OSWEGO — Developers on Tuesday pitched a $19 million market rate housing and retail development at the former Flexo Wire site on West First Street.
Officials said the project comes on the heels of recent environmental reviews by Synapse Risk Management, which showed remediation at the former industrial site could cost upwards of $2 million.
Oswego Community Development Office Director Justin Rudgick says rather than the city banking on state grant funding to address contamination at the site — which could take years as the state has a backlog of municipalities looking for cleanup funding — the city could sell the site and let the developer apply for cleanup financing and tax credits available for contaminated sites.
“The proposed timeline is ambitious and based on previous experiences … and their impeccable reputation I am confident they will deliver a project that the city of Oswego can be proud of,” Rudgick said.
Officials say the site could sell for approximately $150,000.
Housing Visions and Monahan Development Corporation submitted proposals, but Rudgick and the Administrative Services Committee backed Housing Visions.
“The bottom line is it’s better if we let the developer [clean up the site],” Council Vice President Rob Corradino, R-7th Ward, said. “Do we want to wait years or do we want to get this thing going?”
Housing Visions is known for developing Oswego’s Hamilton Homes.
While representatives from the company said they were proud of Hamilton Homes’ quality units, the proposed Flexo Wire site development is on the “opposite” side of the market compared to “affordable housing,” with income requirements likely ranging from at least $30,000 to “whatever the market can bear.”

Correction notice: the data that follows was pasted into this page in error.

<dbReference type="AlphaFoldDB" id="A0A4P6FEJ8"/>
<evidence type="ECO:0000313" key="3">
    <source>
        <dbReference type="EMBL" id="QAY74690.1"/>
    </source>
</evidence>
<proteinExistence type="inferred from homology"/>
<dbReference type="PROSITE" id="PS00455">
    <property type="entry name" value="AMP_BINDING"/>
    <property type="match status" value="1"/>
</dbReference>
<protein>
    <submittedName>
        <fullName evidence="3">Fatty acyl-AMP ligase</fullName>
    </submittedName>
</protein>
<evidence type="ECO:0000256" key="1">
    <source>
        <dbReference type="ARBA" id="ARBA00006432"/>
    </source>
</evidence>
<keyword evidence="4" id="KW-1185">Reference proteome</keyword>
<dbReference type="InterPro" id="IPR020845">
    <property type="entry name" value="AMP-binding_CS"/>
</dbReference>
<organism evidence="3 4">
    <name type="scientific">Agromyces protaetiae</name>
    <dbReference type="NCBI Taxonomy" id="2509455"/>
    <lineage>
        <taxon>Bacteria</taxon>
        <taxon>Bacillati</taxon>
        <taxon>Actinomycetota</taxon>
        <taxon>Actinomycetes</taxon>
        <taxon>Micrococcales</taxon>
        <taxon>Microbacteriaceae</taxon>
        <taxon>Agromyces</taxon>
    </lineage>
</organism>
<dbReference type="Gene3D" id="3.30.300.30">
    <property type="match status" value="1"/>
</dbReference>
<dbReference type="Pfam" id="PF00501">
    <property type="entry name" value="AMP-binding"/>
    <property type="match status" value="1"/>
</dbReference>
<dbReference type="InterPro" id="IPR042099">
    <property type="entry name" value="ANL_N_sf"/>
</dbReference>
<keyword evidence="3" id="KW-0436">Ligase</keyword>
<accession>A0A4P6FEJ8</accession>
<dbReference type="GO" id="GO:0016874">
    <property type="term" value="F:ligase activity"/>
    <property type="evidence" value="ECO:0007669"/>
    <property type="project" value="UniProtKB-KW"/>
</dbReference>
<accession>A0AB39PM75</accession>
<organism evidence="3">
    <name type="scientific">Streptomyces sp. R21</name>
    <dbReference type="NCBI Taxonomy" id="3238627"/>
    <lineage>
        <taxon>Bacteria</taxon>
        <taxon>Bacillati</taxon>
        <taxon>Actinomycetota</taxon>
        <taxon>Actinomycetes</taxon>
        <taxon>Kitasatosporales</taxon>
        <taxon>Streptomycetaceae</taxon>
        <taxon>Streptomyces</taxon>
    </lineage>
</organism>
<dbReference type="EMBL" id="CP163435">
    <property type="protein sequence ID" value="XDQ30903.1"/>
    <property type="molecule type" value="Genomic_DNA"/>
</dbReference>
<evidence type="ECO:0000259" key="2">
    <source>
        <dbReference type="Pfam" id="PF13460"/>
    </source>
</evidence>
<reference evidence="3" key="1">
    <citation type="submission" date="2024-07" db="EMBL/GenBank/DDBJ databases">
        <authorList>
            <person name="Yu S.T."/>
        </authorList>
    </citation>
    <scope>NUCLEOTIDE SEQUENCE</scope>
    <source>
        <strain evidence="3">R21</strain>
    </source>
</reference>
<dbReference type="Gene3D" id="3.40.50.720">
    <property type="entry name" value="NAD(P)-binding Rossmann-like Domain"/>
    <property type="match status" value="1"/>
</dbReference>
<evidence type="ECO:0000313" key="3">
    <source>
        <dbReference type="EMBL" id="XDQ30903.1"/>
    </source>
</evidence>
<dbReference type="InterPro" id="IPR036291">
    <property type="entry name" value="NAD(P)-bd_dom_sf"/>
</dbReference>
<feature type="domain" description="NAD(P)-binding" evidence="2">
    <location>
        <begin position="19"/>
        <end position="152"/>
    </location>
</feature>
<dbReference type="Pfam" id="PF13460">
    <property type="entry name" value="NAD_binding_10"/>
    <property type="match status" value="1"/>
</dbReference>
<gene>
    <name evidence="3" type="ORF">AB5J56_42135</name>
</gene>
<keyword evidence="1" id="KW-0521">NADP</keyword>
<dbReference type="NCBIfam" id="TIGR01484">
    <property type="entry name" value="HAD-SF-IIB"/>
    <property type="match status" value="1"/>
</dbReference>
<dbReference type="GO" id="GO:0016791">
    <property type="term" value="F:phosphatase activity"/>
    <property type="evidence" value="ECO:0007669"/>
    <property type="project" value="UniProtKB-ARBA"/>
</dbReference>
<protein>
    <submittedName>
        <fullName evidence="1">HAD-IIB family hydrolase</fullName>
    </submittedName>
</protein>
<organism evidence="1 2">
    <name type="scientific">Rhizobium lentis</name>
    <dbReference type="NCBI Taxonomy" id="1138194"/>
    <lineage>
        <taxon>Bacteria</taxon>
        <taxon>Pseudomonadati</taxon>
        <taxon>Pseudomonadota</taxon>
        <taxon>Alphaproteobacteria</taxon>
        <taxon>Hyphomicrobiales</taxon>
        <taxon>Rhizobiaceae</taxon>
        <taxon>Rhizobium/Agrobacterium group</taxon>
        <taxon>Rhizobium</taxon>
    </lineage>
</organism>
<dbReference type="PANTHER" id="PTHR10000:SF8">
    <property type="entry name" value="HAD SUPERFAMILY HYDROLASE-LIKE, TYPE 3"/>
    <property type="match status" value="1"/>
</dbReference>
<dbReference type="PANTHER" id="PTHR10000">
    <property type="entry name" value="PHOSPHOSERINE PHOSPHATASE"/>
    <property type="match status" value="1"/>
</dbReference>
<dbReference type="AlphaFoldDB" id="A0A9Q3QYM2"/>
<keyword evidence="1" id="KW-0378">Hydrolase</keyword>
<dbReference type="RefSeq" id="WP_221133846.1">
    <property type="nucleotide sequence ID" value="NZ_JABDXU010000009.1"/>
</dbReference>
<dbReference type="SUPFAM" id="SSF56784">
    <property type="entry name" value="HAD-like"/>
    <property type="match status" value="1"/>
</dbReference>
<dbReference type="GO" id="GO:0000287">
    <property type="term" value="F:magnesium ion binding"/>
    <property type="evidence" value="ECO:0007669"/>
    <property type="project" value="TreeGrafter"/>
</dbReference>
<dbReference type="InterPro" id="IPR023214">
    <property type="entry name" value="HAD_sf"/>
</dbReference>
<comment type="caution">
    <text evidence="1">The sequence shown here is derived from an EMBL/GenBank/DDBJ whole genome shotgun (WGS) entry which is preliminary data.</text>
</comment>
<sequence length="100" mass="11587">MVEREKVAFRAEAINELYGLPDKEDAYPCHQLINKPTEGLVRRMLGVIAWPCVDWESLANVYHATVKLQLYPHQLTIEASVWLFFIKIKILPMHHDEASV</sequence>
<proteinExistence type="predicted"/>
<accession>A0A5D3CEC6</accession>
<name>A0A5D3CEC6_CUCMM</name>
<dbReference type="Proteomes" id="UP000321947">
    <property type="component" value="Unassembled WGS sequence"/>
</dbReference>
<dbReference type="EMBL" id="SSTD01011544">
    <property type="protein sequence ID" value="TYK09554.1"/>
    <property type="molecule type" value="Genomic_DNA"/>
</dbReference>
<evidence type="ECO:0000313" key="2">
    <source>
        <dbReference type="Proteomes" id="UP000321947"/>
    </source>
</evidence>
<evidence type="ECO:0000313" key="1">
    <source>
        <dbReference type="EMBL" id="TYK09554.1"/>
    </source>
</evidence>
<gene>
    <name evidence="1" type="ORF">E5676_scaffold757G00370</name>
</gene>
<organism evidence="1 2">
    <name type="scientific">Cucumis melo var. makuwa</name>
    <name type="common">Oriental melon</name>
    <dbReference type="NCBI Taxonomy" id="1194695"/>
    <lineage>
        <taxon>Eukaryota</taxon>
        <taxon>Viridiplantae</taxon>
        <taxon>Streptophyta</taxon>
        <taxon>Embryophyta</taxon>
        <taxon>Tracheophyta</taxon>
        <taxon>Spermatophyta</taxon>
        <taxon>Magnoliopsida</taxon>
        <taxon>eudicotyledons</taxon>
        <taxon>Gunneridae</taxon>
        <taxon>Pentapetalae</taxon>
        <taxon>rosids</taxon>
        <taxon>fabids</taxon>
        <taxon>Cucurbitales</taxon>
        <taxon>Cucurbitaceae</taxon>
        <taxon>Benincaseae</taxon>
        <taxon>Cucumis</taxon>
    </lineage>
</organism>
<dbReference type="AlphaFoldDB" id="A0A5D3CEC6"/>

“We’re excited to partner with the city and Synapse and be part of the waterfront revitalization,” said Ben Lockwood, Housing Visions’ vice president of business development. “[The development] will be a key cog and go a long way to ignite this end of the city.”
Lockwood said the company understood it was a “complicated site,” with expensive cleanup costs “before the proverbial shovel is in the ground.”
The company estimates 96 parking spots — likely paved over the remediated areas with the most industrial contamination — interspersed with landscaping. The company hopes for retail and restaurant space complimenting the waterfront and the nearby ongoing development of the Cahill building.
Lockwood said the current site plans would “maximize density on site” and “maximize the view” of Lake Ontario, with 40 one-bedroom units geared towards “young professionals,” 11 two-bedroom units and 18 three-bedroom units total.
Corradino questioned the group on whether the Port City had a market for more housing.
“Demand is not as great as supply,” he said. “Can the city of Oswego actually fill these?”
Lockwood responded that the “new, exciting” buildings could provide amenities unseen in that part of Oswego, which would attract renters.
Rudgick added that throughout the city, more “quality housing” was needed at all income levels, “from affordable to luxury.”
Oswego Mayor Billy Barlow said the city “knew it would be difficult to find interested developers” because of the extensive environmental cleanup; the site for decades has only been used for manufacturing,
“Housing Visions presents a plan that I believe properly utilizes the site,” he said. “Their plan positions them to capitalize on residential units overlooking the waterfront.”
The full council will vote next week whether to select Housing Visions as the preferred developer for the site.
If approved, Housing Visions says it will work with city officials on the planning process and state officials on cleanup and financing options over the next few months.